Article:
The Democratic Governors Association’s web site advises that eight governors and three governors-elect are planning to attend the organization’s annual meeting next month in Los Angeles.
As this is written, Illinois Gov. Pat Quinn is not on the list, which is surprising given that the gathering will be hosted by fellow tax-and-spender Jerry Brown. The septuagenarian governor of California just rammed through a series of new tax hikes, including the highest upper income tax rate in the nation (13.3%). That rate makes Illinois’ 5% across-the-board income tax seem paltry by comparison.
Quinn could still wind up joining the governors in LA, yet as forecasts for Illinois’ economic demise continue to roll in, he has every reason to stay close to home. The state’s debt crisis and unfunded pension time bomb are well documented, as is its tenuous credit ratings by the major agencies.
But what Quinn and Illinois lawmakers really need to address is an epic jobs crisis. We’ve seen headlines about companies threatening to leave (a few smaller ones have), or choosing other states for expansion and new facilities, because of our obscenely high corporate tax rate (9.5%), not to mention Quinn’s habit of appeasing only the behemoths by offering incentives unavailable to the little guys.
Yet the real story is the steady erosion of jobs through mass layoffs, forced unpaid leaves or re-location, which keeps the state’s unemployment rate high (8.8%, compared to the national rate of 7.9%) and places ever more strain on working class families. This creates a ripple effect that hits retailers and restaurants in communities where the job losses occur.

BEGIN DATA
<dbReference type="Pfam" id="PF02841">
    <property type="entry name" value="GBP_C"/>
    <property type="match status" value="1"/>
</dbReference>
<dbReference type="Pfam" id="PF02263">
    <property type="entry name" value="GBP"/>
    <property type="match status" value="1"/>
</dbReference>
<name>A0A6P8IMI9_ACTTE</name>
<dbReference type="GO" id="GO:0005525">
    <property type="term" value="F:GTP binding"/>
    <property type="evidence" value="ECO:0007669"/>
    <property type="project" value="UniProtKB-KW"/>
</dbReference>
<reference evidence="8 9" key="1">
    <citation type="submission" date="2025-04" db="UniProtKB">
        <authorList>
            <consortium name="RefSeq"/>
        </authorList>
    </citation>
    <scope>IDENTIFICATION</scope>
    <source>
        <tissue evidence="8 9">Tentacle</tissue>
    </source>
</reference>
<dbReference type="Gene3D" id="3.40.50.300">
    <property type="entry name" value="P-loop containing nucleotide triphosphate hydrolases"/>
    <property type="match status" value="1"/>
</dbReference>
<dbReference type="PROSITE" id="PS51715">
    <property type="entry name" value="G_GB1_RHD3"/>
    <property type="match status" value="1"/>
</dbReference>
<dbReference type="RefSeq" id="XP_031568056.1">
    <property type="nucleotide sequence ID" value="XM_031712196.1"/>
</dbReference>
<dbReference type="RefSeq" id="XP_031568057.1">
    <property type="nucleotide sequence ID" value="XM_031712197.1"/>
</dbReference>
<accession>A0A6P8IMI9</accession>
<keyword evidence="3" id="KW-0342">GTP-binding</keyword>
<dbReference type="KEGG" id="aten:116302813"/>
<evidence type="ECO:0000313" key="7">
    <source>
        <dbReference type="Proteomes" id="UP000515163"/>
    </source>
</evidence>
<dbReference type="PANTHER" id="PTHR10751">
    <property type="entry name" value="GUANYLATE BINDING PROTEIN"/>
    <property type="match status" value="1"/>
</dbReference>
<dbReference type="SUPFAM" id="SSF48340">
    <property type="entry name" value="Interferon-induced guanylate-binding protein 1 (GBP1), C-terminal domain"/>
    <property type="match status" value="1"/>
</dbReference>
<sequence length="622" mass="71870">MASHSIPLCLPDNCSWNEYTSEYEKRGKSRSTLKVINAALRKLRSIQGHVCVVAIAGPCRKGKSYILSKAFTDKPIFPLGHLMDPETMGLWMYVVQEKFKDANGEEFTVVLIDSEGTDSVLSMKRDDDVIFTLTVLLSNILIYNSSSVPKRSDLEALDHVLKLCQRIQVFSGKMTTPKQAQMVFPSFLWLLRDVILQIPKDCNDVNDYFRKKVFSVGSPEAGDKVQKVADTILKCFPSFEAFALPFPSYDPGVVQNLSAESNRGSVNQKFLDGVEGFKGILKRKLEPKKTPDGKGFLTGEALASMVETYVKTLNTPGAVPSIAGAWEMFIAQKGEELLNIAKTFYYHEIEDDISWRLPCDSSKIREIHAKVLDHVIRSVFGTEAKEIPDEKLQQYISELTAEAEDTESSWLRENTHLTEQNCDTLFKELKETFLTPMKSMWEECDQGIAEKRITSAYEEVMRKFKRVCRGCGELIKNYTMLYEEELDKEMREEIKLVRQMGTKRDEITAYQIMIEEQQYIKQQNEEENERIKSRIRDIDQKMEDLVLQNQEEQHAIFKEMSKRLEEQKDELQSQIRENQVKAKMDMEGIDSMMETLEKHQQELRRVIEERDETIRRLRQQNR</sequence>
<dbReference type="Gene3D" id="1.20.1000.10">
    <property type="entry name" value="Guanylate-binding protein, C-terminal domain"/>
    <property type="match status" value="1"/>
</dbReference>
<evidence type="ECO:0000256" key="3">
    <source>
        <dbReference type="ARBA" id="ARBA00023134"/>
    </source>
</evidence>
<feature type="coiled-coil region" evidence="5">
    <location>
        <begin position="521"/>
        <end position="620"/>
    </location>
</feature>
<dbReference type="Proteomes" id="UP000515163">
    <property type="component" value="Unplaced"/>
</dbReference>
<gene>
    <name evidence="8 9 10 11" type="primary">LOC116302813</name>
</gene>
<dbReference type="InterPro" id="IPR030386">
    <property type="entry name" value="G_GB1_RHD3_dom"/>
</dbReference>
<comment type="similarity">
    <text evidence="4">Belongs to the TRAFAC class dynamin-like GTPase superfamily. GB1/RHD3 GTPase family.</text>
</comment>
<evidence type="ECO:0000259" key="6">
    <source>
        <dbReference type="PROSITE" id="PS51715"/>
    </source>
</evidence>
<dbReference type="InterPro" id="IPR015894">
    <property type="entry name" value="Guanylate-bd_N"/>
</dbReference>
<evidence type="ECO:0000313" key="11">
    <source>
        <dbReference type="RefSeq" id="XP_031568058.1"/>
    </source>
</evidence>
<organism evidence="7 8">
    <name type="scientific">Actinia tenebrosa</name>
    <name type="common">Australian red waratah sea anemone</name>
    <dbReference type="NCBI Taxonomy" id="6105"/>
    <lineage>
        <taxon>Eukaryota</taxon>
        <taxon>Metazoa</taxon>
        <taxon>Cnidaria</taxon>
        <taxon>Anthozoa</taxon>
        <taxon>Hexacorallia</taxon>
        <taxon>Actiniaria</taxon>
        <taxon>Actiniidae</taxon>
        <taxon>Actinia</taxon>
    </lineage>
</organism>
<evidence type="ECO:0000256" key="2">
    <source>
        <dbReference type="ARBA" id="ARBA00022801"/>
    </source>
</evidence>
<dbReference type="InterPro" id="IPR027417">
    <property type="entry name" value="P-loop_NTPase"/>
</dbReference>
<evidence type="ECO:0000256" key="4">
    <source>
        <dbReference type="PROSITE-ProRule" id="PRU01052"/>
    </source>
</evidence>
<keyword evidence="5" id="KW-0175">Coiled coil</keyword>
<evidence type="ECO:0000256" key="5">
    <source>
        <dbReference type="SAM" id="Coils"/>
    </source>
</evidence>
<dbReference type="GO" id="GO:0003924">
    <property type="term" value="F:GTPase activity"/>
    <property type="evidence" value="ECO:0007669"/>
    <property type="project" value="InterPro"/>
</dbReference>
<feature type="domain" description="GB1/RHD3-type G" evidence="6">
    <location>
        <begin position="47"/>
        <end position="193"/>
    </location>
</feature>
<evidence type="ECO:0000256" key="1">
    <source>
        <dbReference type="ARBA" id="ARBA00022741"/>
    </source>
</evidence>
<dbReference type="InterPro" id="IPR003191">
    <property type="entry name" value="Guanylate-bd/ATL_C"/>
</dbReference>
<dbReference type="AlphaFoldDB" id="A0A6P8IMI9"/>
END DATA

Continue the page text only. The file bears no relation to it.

Since July of this year, Illinois-based businesses have announced firm plans or dire forecasts that will impact 3,400 jobs, mostly in the form of layoffs.
Not included in that total is Caterpillar’s workforce. The Peoria-based company in October announced sweeping temporary layoffs, all coming just as the holiday season arrives. Caterpillar’s Decatur plant will see 20 percent of its employees forced to take unpaid leave for one week between now and the end of the year. Ho, ho, ho.
And the news keeps getting worse. With the demise of bankrupt Hostess now all but certain owed to a standoff with its bakers’ union, three Illinois plants and nearly 1,400 jobs likely will vanish. That would take the state’s 2012 jobs-on-the-block total to 4,800.
To be fair, not all of the jobs cut in Illinois can be attributed 100% to the state’s oppressive taxes, regulations, and unions. As an example, Motorola Mobility in August announced it will layoff 700 workers in Libertyville and Chicago (23% of its local workforce) as a result of restructuring imposed by its new owner, Google. The decision does not affect the company’s plan to relocate all of its remaining employees from Libertyville to the Merchandise Mart in Chicago next year.
Motorola Mobility aside, the downward trend – job insecurity or cuts instead of job growth – is not merely a 2012 development. In fact, the exodus of jobs and people has been ongoing. Lest we forget just last year 10 businesses across the state closed facilities and cut or outsourced jobs, including the Chicago Sun-Times, Schofield Media and Consolidated Container.
There are no easy solutions to ending the cuts and closures. But there are many examples around the country that provide encouragement. They almost always revolve around fiscal policy, tax reform, and concessions by long entrenched labor unions.
The governors of Minnesota, Missouri, and Vermont are among the confirmed attendees for the Dec. 3-4 DGA annual meeting out west. The unemployment rates in those states are 5.8%, 6.9% and 5.4%, respectively. None are bastions of fiscal conservatism, yet they seem to be doing something right. Bi-partisanship comes to mind.
Despite the potentially poor optics of Gov. Quinn hobnobbing with fellow governors in sunny Beverly Hills as Illinois citizens shiver amid December’s wintry grip, he might pick up a few pointers.